Elementary school yearbook themes can be tough. Go too minimalist and you’ll lack the “fun” that everyone likes so much. Go too “fun” and your older students will accuse you of picking something too juvenile.
So, what’s there to do?
Like Goldilocks, you’ll want to find an elementary yearbook theme that feels “just right.”
There are a bunch of ways to settle on that, including letting your students vote and doing something totally school-specific (like highlighting student artwork), but you can also turn to pre-designed themes to help you get the job done.
Inside this post, we’ll take a look at 15 fun-filled, artistic elementary school yearbook themes that’ll have that “just right” feeling.
Why Elementary Yearbook Themes Should be Different
First, though, it’s important to understand a little more about why elementary yearbook themes are so unique. Because, if you can do that, it’ll be way easier to pick an elementary school yearbook theme that works for your whole school.
While everyone knows yearbooks are the single best way to remember a school year, it’s also important to remember the difference between an elementary school yearbook and a high school yearbook.
The key difference?
High school yearbooks are like are one big Vitamin C song about the finality of things (but way, way better written). Elementary schools, on the other hand, are more about growth and all the fun that comes along with it.
For this reason, elementary school yearbook themes don’t have to carry that same weighty nostalgia. They can be whimsical, kitschy, and colorful. They can forfeit the usual polished look of high school yearbooks, and have some fun instead.
15 Elementary School Yearbook Themes You Can Use Today
Every student in your school is a star: make them feel like it with Charlie! The marquise on the front sets the tone for the whole yearbook, and the eye-popping headlines that appear on every page keep the spotlight on your students from cover to cover. Charlie is the perfect yearbook theme for schools where the arts are a coveted component of the curriculum.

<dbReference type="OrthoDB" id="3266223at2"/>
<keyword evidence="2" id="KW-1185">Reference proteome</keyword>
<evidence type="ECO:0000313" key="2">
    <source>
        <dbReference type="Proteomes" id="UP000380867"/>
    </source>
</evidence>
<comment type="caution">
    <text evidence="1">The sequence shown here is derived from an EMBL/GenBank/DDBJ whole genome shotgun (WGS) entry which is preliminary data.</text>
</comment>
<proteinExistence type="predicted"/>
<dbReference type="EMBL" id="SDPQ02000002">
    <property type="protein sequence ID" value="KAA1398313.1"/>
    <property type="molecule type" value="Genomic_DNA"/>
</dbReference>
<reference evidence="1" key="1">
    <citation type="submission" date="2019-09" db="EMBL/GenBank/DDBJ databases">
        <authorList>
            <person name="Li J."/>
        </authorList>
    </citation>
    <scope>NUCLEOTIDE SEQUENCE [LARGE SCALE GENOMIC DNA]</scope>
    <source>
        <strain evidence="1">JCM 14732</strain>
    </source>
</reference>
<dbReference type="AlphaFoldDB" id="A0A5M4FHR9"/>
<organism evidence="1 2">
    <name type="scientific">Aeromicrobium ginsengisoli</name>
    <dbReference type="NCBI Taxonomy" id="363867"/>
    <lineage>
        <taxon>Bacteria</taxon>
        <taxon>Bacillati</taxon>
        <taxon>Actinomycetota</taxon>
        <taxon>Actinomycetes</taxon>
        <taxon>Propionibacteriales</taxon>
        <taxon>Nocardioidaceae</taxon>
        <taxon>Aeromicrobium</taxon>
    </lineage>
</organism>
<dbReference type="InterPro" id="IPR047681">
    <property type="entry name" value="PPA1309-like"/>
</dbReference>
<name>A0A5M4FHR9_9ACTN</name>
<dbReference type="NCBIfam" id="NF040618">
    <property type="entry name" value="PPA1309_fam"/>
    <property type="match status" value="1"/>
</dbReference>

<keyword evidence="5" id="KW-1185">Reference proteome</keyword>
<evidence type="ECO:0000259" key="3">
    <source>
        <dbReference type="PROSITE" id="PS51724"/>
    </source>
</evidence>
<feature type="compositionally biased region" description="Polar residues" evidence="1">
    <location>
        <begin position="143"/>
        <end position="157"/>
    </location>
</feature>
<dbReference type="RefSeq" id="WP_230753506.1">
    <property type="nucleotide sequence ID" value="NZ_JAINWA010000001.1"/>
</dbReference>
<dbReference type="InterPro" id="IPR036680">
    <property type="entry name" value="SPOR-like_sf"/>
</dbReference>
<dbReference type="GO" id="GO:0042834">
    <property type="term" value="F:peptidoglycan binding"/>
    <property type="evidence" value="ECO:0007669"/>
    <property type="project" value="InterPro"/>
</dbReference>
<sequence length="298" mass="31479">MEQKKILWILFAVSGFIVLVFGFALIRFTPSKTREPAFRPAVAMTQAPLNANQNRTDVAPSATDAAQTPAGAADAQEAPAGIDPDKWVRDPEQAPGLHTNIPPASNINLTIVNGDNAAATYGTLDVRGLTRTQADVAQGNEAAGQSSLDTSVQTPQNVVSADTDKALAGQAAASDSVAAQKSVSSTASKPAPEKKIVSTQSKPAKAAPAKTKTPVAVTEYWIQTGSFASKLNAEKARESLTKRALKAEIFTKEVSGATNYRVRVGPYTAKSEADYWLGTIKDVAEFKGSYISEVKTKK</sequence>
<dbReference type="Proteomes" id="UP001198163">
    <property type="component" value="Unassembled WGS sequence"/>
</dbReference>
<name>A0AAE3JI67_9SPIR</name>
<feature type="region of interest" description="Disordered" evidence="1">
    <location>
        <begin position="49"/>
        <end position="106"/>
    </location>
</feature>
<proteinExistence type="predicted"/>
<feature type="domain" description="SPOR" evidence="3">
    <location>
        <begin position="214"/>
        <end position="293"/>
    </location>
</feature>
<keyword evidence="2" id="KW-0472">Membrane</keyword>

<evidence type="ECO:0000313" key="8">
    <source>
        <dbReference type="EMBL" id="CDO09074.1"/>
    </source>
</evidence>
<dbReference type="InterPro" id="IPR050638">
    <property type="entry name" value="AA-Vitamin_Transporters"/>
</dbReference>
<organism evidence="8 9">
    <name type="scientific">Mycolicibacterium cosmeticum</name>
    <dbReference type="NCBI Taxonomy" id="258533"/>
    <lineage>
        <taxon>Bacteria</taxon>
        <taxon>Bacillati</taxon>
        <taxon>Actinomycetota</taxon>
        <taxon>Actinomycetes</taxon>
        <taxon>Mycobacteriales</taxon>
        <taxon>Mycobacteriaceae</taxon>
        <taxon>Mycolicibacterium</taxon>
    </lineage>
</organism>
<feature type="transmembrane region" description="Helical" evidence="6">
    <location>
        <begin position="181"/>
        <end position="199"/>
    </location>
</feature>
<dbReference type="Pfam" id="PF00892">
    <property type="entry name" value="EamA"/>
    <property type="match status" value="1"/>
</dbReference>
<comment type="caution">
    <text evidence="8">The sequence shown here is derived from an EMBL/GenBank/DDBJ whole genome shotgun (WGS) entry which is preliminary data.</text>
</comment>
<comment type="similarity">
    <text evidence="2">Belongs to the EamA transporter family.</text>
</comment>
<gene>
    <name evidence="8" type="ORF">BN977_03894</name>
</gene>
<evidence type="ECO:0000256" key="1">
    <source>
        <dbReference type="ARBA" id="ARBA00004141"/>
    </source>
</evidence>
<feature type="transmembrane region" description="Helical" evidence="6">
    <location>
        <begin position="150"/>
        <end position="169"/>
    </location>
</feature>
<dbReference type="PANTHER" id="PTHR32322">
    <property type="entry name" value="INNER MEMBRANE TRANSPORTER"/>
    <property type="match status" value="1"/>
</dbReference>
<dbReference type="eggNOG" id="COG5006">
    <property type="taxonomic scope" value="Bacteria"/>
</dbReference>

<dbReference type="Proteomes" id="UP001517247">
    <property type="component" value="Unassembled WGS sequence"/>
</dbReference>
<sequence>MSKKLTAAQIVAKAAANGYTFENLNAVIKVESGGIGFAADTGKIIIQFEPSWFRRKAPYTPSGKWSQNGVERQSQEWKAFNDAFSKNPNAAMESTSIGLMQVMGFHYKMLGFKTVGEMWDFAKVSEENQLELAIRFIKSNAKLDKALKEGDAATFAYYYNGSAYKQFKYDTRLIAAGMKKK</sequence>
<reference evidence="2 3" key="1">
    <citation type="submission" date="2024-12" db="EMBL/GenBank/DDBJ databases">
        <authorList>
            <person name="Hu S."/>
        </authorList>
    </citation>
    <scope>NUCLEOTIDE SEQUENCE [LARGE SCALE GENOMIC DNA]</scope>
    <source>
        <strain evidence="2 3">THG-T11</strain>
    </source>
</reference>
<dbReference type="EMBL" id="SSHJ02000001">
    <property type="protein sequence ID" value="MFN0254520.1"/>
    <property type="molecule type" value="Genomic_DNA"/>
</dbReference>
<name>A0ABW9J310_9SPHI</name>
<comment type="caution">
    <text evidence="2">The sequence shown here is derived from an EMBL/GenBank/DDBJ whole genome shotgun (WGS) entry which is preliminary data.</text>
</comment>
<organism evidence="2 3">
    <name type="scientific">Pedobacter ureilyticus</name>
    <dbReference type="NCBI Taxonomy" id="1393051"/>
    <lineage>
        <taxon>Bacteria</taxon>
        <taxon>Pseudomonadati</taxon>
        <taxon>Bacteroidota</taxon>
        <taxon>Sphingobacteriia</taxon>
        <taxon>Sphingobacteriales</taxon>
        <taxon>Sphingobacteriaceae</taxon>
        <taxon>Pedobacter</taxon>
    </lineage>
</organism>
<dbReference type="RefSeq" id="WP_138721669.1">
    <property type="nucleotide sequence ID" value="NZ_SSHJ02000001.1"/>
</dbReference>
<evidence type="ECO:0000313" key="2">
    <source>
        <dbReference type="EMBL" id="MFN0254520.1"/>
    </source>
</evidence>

Named for the father of geometry, this beautiful elementary yearbook theme uses color and shape to create a great pattern. I really love the overlay of the various opacities; it creates the illusion that there are actually more than two colors. If your book is packed with busy images and you’re looking for a theme that will compliment (and not detract from) them, use Euclid.
By the time students receive their yearbooks, summer is mere weeks away. For them, that means swimming, sleeping in, and, in a perfect world, amusement parks. Channel students’ enthusiasm for all things fast and/or whirling with Ferris, a theme full of amusement park imagery and complementary patterns.
While likely more popular in middle and high school than elementary school, Snapchat is a cultural phenomena that shows no signs of slowing down. Why not borrow from the company’s instantly-familiar branding by using Flash, a yellow-heavy, frame-centric theme. The solid color inside of the yearbook gives you the ability to lay pictures and copy out in any way you’d like, as there’s no real pattern to consider. (In fact, we love this theme so much, we wrote a whole blog post about it.)